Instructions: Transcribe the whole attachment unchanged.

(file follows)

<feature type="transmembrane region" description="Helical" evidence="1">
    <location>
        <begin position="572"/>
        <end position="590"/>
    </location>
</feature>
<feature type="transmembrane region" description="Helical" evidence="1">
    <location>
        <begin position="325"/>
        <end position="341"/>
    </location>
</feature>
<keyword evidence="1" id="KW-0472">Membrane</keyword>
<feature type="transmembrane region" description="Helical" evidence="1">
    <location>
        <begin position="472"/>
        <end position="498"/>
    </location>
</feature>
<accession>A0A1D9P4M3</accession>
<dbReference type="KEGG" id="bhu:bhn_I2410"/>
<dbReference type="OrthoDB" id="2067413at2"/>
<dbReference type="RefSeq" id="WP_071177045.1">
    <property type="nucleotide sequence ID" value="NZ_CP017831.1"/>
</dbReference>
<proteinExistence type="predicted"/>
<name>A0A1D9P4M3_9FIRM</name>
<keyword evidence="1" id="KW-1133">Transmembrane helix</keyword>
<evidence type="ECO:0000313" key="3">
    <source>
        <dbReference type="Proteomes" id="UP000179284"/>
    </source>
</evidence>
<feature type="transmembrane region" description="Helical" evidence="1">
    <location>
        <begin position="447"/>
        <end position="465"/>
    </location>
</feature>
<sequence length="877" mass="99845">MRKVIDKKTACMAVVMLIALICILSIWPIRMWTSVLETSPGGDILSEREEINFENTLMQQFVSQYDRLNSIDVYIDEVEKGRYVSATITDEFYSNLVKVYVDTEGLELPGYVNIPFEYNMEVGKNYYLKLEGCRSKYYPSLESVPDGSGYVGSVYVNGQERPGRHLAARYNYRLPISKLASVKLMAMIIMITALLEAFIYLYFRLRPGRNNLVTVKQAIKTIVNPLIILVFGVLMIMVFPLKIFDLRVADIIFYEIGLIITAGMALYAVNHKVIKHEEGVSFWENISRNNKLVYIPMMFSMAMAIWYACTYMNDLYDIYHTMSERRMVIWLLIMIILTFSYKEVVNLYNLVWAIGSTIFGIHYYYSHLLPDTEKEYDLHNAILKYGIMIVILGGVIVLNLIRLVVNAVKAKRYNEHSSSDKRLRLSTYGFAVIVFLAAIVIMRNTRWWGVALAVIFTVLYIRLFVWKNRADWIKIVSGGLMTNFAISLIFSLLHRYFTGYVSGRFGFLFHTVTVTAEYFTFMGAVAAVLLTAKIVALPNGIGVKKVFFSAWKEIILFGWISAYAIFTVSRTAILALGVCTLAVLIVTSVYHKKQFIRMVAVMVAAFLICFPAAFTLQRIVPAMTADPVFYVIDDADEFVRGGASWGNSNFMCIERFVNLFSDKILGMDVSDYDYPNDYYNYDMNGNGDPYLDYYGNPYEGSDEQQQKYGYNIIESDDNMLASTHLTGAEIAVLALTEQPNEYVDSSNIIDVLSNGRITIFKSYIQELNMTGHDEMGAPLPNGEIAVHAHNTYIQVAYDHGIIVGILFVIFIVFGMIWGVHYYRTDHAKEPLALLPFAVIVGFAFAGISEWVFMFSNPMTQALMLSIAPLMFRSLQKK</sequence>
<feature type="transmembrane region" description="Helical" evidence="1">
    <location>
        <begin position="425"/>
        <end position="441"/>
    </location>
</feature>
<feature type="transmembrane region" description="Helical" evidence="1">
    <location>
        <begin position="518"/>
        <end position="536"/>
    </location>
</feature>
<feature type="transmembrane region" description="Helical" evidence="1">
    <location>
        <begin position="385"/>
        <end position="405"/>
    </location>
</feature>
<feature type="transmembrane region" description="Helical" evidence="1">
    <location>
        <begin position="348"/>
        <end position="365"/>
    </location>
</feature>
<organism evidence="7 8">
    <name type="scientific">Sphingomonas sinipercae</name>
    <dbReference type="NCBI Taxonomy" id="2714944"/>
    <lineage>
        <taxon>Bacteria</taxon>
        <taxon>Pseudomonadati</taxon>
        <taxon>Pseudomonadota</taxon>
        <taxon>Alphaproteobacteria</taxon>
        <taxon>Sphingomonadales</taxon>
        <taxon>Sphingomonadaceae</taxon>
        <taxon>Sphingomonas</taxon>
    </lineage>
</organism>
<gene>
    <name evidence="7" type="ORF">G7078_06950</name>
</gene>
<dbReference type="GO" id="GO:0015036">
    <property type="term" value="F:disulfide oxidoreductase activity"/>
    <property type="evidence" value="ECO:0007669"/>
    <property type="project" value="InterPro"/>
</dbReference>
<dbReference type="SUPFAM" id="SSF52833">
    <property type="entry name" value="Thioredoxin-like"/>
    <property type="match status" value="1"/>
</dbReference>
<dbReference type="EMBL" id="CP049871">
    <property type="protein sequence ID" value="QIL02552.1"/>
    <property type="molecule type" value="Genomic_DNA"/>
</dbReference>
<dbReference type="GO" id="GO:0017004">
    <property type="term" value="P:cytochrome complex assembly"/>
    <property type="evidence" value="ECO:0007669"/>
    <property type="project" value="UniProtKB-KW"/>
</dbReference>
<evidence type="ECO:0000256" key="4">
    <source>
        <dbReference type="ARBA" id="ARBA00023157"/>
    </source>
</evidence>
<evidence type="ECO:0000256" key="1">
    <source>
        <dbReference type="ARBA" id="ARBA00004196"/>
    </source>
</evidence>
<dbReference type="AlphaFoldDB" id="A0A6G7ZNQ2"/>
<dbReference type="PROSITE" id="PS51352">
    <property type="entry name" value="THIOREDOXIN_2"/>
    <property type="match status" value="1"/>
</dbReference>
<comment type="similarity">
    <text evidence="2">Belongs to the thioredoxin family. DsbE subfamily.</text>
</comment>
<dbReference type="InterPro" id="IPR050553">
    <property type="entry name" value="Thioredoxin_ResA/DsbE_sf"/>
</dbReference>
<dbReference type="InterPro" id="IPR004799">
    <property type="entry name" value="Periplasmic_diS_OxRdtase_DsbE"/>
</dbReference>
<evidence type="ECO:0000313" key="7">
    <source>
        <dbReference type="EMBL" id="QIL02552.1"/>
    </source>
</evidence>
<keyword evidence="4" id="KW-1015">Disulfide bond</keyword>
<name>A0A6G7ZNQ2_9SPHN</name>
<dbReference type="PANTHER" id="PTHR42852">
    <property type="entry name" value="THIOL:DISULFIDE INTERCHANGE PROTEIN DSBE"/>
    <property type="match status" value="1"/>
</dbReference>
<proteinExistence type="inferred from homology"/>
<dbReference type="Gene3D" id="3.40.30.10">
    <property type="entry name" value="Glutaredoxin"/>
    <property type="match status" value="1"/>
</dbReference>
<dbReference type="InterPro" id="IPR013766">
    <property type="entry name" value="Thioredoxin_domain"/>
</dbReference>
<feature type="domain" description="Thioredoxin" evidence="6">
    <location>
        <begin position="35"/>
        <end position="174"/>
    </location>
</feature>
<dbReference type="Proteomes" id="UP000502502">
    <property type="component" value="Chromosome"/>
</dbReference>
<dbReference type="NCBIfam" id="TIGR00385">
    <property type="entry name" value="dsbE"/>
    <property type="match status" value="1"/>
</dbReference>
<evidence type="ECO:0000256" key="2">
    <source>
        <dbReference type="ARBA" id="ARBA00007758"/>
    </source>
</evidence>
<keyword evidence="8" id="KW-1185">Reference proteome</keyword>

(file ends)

<feature type="transmembrane region" description="Helical" evidence="1">
    <location>
        <begin position="572"/>
        <end position="590"/>
    </location>
</feature>
<feature type="transmembrane region" description="Helical" evidence="1">
    <location>
        <begin position="325"/>
        <end position="341"/>
    </location>
</feature>
<keyword evidence="1" id="KW-0472">Membrane</keyword>
<feature type="transmembrane region" description="Helical" evidence="1">
    <location>
        <begin position="472"/>
        <end position="498"/>
    </location>
</feature>
<accession>A0A1D9P4M3</accession>
<dbReference type="KEGG" id="bhu:bhn_I2410"/>
<dbReference type="OrthoDB" id="2067413at2"/>
<dbReference type="RefSeq" id="WP_071177045.1">
    <property type="nucleotide sequence ID" value="NZ_CP017831.1"/>
</dbReference>
<proteinExistence type="predicted"/>
<name>A0A1D9P4M3_9FIRM</name>
<keyword evidence="1" id="KW-1133">Transmembrane helix</keyword>
<evidence type="ECO:0000313" key="3">
    <source>
        <dbReference type="Proteomes" id="UP000179284"/>
    </source>
</evidence>
<feature type="transmembrane region" description="Helical" evidence="1">
    <location>
        <begin position="447"/>
        <end position="465"/>
    </location>
</feature>
<sequence length="877" mass="99845">MRKVIDKKTACMAVVMLIALICILSIWPIRMWTSVLETSPGGDILSEREEINFENTLMQQFVSQYDRLNSIDVYIDEVEKGRYVSATITDEFYSNLVKVYVDTEGLELPGYVNIPFEYNMEVGKNYYLKLEGCRSKYYPSLESVPDGSGYVGSVYVNGQERPGRHLAARYNYRLPISKLASVKLMAMIIMITALLEAFIYLYFRLRPGRNNLVTVKQAIKTIVNPLIILVFGVLMIMVFPLKIFDLRVADIIFYEIGLIITAGMALYAVNHKVIKHEEGVSFWENISRNNKLVYIPMMFSMAMAIWYACTYMNDLYDIYHTMSERRMVIWLLIMIILTFSYKEVVNLYNLVWAIGSTIFGIHYYYSHLLPDTEKEYDLHNAILKYGIMIVILGGVIVLNLIRLVVNAVKAKRYNEHSSSDKRLRLSTYGFAVIVFLAAIVIMRNTRWWGVALAVIFTVLYIRLFVWKNRADWIKIVSGGLMTNFAISLIFSLLHRYFTGYVSGRFGFLFHTVTVTAEYFTFMGAVAAVLLTAKIVALPNGIGVKKVFFSAWKEIILFGWISAYAIFTVSRTAILALGVCTLAVLIVTSVYHKKQFIRMVAVMVAAFLICFPAAFTLQRIVPAMTADPVFYVIDDADEFVRGGASWGNSNFMCIERFVNLFSDKILGMDVSDYDYPNDYYNYDMNGNGDPYLDYYGNPYEGSDEQQQKYGYNIIESDDNMLASTHLTGAEIAVLALTEQPNEYVDSSNIIDVLSNGRITIFKSYIQELNMTGHDEMGAPLPNGEIAVHAHNTYIQVAYDHGIIVGILFVIFIVFGMIWGVHYYRTDHAKEPLALLPFAVIVGFAFAGISEWVFMFSNPMTQALMLSIAPLMFRSLQKK</sequence>
<feature type="transmembrane region" description="Helical" evidence="1">
    <location>
        <begin position="425"/>
        <end position="441"/>
    </location>
</feature>
<feature type="transmembrane region" description="Helical" evidence="1">
    <location>
        <begin position="518"/>
        <end position="536"/>
    </location>
</feature>
<feature type="transmembrane region" description="Helical" evidence="1">
    <location>
        <begin position="385"/>
        <end position="405"/>
    </location>
</feature>
<feature type="transmembrane region" description="Helical" evidence="1">
    <location>
        <begin position="348"/>
        <end position="365"/>
    </location>
</feature>
<organism evidence="7 8">
    <name type="scientific">Sphingomonas sinipercae</name>
    <dbReference type="NCBI Taxonomy" id="2714944"/>
    <lineage>
        <taxon>Bacteria</taxon>
        <taxon>Pseudomonadati</taxon>
        <taxon>Pseudomonadota</taxon>
        <taxon>Alphaproteobacteria</taxon>
        <taxon>Sphingomonadales</taxon>
        <taxon>Sphingomonadaceae</taxon>
        <taxon>Sphingomonas</taxon>
    </lineage>
</organism>
<gene>
    <name evidence="7" type="ORF">G7078_06950</name>
</gene>
<dbReference type="GO" id="GO:0015036">
    <property type="term" value="F:disulfide oxidoreductase activity"/>
    <property type="evidence" value="ECO:0007669"/>
    <property type="project" value="InterPro"/>
</dbReference>
<dbReference type="SUPFAM" id="SSF52833">
    <property type="entry name" value="Thioredoxin-like"/>
    <property type="match status" value="1"/>
</dbReference>
<dbReference type="EMBL" id="CP049871">
    <property type="protein sequence ID" value="QIL02552.1"/>
    <property type="molecule type" value="Genomic_DNA"/>
</dbReference>
<dbReference type="GO" id="GO:0017004">
    <property type="term" value="P:cytochrome complex assembly"/>
    <property type="evidence" value="ECO:0007669"/>
    <property type="project" value="UniProtKB-KW"/>
</dbReference>
<evidence type="ECO:0000256" key="4">
    <source>
        <dbReference type="ARBA" id="ARBA00023157"/>
    </source>
</evidence>
<evidence type="ECO:0000256" key="1">
    <source>
        <dbReference type="ARBA" id="ARBA00004196"/>
    </source>
</evidence>
<dbReference type="AlphaFoldDB" id="A0A6G7ZNQ2"/>
<dbReference type="PROSITE" id="PS51352">
    <property type="entry name" value="THIOREDOXIN_2"/>
    <property type="match status" value="1"/>
</dbReference>
<comment type="similarity">
    <text evidence="2">Belongs to the thioredoxin family. DsbE subfamily.</text>
</comment>
<dbReference type="InterPro" id="IPR050553">
    <property type="entry name" value="Thioredoxin_ResA/DsbE_sf"/>
</dbReference>
<dbReference type="InterPro" id="IPR004799">
    <property type="entry name" value="Periplasmic_diS_OxRdtase_DsbE"/>
</dbReference>
<evidence type="ECO:0000313" key="7">
    <source>
        <dbReference type="EMBL" id="QIL02552.1"/>
    </source>
</evidence>
<keyword evidence="4" id="KW-1015">Disulfide bond</keyword>
<name>A0A6G7ZNQ2_9SPHN</name>
<dbReference type="PANTHER" id="PTHR42852">
    <property type="entry name" value="THIOL:DISULFIDE INTERCHANGE PROTEIN DSBE"/>
    <property type="match status" value="1"/>
</dbReference>
<proteinExistence type="inferred from homology"/>
<dbReference type="Gene3D" id="3.40.30.10">
    <property type="entry name" value="Glutaredoxin"/>
    <property type="match status" value="1"/>
</dbReference>
<dbReference type="InterPro" id="IPR013766">
    <property type="entry name" value="Thioredoxin_domain"/>
</dbReference>
<feature type="domain" description="Thioredoxin" evidence="6">
    <location>
        <begin position="35"/>
        <end position="174"/>
    </location>
</feature>
<dbReference type="Proteomes" id="UP000502502">
    <property type="component" value="Chromosome"/>
</dbReference>
<dbReference type="NCBIfam" id="TIGR00385">
    <property type="entry name" value="dsbE"/>
    <property type="match status" value="1"/>
</dbReference>
<evidence type="ECO:0000256" key="2">
    <source>
        <dbReference type="ARBA" id="ARBA00007758"/>
    </source>
</evidence>
<keyword evidence="8" id="KW-1185">Reference proteome</keyword>